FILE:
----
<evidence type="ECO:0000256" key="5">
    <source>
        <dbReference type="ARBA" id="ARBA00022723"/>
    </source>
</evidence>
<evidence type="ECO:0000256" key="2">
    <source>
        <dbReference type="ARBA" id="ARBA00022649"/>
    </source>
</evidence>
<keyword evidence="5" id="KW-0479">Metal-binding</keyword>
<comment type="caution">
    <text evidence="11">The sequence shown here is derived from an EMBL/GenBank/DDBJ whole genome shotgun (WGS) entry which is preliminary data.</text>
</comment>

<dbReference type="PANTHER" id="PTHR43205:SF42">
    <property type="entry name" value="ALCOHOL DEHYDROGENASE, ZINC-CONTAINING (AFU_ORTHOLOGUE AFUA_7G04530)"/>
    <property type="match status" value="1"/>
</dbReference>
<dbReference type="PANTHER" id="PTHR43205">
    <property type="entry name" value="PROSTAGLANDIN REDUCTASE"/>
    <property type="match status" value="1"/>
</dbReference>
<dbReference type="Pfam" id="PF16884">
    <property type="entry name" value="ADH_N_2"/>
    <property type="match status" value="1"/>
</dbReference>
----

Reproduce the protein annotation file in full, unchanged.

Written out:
<evidence type="ECO:0000256" key="5">
    <source>
        <dbReference type="ARBA" id="ARBA00022723"/>
    </source>
</evidence>
<evidence type="ECO:0000256" key="2">
    <source>
        <dbReference type="ARBA" id="ARBA00022649"/>
    </source>
</evidence>
<keyword evidence="5" id="KW-0479">Metal-binding</keyword>
<comment type="caution">
    <text evidence="11">The sequence shown here is derived from an EMBL/GenBank/DDBJ whole genome shotgun (WGS) entry which is preliminary data.</text>
</comment>

<dbReference type="PANTHER" id="PTHR43205:SF42">
    <property type="entry name" value="ALCOHOL DEHYDROGENASE, ZINC-CONTAINING (AFU_ORTHOLOGUE AFUA_7G04530)"/>
    <property type="match status" value="1"/>
</dbReference>
<dbReference type="PANTHER" id="PTHR43205">
    <property type="entry name" value="PROSTAGLANDIN REDUCTASE"/>
    <property type="match status" value="1"/>
</dbReference>
<dbReference type="Pfam" id="PF16884">
    <property type="entry name" value="ADH_N_2"/>
    <property type="match status" value="1"/>
</dbReference>